Long term investment in infrastructure needed to boost UK economy

ConstructionThe UK government should reverse the long term slump in infrastructure investment to boost the economy, according to a new report from the Centre for Economic and Business Research and the Civil Engineering Contractors Association. The report, Securing Our Economy: The Case For Infrastructure, calls for the government to address the decade long £13bn infrastructure construction shortfall and lays out a series of recommendations to reverse the situation. The report claims the UK endures a £78bn GDP ‘black hole’ each year due to the lack of investment and that by investing at the level of other developed economies, the economy could enjoy an additional £100 billion each year by 2026.

The report found that for every £1bn spent on infrastructure, GDP increases by £1.3bn. It also claims that for every 1,000 jobs created in the construction sector, wider levels of employment increase by 3,050. CECA wants the government to spend 1 percent of GDP on infrastructure over the next five years to make the UK come into line with levels of infrastructure investment in countries like Germany and Switzerland.

CECA’s complete list of recommendations is as follows:

  • Government to establish a formal threshold for new infrastructure investment, ensuring that it does not fall below 0.8 per cent of GDP, the level at which significant detrimental impacts are created for the wider economy.
  • UK government to target new infrastructure investment to be at or above 1 per cent of GDP over the coming five years, to stimulate growth and close the gap in the quality of UK infrastructure compared to international competitors.
  • UK government to create an independent body to analyse strategic challenges facing the UK, and to identify how infrastructure can play a part in resolving these concerns.
  • UK government to promote prudential borrowing for local authorities to address their highways maintenance backlog through a one-off national programme of intensive improvements to local roads, significantly reducing the long-term cost of maintaining the network.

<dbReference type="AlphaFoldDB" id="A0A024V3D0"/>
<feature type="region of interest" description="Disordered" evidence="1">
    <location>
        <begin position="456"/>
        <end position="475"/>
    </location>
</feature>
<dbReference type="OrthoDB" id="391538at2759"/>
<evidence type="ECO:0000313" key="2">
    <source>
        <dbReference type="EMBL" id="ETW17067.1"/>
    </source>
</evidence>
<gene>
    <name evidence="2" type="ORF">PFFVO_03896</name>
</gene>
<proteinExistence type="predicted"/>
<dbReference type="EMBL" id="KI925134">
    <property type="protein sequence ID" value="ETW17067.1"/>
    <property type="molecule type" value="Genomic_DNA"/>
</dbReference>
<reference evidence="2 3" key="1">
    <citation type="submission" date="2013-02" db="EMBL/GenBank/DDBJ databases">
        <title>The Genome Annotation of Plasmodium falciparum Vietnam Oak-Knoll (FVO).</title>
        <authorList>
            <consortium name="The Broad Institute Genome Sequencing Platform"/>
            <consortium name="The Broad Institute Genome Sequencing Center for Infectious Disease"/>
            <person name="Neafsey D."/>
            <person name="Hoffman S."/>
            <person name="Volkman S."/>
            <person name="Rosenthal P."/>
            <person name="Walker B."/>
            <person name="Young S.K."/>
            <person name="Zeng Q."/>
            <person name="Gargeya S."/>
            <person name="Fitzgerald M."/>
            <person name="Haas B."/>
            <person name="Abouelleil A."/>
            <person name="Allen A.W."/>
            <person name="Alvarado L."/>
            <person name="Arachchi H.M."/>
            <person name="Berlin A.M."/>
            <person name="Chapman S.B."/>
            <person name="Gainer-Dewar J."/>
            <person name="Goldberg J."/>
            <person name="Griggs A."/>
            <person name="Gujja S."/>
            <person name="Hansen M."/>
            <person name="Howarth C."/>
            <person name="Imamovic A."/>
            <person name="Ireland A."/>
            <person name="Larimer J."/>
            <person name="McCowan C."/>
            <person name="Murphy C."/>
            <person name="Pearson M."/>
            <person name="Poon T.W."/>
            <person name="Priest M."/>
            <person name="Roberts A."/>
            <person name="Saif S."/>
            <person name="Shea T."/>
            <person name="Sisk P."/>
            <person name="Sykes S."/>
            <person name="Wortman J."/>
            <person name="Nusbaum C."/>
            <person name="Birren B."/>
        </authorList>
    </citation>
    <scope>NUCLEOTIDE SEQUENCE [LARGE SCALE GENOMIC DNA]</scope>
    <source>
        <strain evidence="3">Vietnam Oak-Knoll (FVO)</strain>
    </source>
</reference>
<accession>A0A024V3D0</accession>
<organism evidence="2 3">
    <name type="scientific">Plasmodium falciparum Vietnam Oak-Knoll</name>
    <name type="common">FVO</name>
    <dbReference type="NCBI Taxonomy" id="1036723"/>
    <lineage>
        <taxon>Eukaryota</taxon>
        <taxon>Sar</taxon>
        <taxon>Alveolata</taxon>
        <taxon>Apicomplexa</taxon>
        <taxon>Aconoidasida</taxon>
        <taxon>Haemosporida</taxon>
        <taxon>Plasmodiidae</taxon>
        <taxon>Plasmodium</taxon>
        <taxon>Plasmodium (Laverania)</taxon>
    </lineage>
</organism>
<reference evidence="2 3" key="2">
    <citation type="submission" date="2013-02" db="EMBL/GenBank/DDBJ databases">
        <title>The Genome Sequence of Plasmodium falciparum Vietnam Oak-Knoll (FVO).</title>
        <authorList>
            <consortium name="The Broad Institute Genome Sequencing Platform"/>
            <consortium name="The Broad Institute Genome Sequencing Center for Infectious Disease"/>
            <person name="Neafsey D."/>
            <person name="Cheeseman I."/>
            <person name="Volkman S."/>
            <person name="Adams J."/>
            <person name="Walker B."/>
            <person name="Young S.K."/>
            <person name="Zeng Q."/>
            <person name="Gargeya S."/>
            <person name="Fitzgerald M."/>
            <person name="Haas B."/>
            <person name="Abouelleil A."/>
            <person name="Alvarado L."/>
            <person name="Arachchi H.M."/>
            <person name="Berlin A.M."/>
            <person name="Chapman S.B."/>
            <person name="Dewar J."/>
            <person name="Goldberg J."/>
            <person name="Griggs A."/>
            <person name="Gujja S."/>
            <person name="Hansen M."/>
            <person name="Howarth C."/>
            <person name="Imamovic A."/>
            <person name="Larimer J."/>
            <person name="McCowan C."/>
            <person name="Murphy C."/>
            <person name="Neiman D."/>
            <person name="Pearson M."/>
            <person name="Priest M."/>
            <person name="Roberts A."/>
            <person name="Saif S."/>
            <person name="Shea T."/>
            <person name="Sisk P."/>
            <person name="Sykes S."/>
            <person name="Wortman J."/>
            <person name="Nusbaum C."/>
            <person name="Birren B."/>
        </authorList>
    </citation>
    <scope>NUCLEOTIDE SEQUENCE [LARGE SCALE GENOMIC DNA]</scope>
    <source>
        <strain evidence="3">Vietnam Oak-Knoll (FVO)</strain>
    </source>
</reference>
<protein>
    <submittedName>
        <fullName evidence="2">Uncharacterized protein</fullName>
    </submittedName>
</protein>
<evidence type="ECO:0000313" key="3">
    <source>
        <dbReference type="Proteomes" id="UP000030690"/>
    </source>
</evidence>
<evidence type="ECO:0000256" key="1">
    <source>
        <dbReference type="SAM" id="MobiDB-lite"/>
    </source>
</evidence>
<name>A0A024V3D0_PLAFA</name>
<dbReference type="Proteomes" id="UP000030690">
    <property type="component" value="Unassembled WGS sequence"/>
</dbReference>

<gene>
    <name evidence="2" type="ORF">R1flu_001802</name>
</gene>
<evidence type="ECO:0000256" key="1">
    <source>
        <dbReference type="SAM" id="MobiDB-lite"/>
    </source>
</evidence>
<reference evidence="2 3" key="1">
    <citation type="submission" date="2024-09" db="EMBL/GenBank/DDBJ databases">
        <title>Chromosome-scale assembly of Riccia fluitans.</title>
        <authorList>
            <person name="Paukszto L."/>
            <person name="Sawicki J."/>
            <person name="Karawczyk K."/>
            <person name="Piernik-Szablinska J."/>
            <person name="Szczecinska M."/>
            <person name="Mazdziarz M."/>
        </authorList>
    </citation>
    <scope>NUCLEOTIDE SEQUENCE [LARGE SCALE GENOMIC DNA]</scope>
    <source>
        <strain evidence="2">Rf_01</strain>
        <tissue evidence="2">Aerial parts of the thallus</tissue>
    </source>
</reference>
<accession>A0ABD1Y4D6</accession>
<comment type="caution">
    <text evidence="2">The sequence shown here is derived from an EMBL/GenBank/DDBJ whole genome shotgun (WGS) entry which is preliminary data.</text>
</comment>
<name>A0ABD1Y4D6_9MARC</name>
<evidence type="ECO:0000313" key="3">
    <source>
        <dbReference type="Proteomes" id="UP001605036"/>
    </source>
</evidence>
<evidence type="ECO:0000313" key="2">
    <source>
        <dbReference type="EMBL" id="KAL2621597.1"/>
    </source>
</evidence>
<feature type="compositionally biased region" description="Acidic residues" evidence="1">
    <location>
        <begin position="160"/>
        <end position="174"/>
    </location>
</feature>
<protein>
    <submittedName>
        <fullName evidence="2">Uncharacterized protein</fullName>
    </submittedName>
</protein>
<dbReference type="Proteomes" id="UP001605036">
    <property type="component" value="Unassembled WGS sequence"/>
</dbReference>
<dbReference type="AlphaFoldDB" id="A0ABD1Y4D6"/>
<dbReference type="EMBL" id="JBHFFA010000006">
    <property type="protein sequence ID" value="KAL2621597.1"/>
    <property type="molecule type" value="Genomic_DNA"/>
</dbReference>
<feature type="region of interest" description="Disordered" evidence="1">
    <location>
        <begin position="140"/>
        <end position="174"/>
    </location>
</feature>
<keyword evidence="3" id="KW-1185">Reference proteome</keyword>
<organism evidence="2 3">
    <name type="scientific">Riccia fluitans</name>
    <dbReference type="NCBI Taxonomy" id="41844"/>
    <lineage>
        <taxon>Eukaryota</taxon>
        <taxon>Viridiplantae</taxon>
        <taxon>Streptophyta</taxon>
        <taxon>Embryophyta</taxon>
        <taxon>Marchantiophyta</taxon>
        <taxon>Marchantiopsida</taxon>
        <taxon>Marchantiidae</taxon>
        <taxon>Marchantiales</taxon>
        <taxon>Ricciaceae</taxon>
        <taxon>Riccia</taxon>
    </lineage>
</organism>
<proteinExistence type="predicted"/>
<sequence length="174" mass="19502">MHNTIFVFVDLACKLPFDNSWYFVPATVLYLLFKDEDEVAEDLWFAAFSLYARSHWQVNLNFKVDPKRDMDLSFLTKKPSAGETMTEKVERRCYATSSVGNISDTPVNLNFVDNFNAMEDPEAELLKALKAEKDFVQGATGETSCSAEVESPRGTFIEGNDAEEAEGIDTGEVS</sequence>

• UK government to commit to a clear, long-term energy policy that provides certainty about the types of investment that will be required to update the UK’s generation and transmission capacity, releasing significant private sector investment.
  • UK government to develop a preparation pool of infrastructure projects that can be rapidly delivered, following a model successfully implemented by the Scottish government.
  • UK government to expand the reduced ‘project rate’ of the Public Works Loan Board from one to three projects per Local Enterprise Partnerships in England, and implement by November 2013. Require authorities drawing on the rate to demonstrate substantial private sector co-investment in funded projects.
  • Industry to work with government in England, Scotland and Wales to identify and resolve non-financial barriers that are blocking construction of local infrastructure projects.
  • UK government to develop a new model for the ownership and management of the strategic roads network, focussing on providing long-term certainty over the investment required in the network to ensure that it is able to meet future demand in an affordable manner.
  • UK government to make an early commitment to commence work on Crossrail 2, addressing the long term transport capacity issues in London.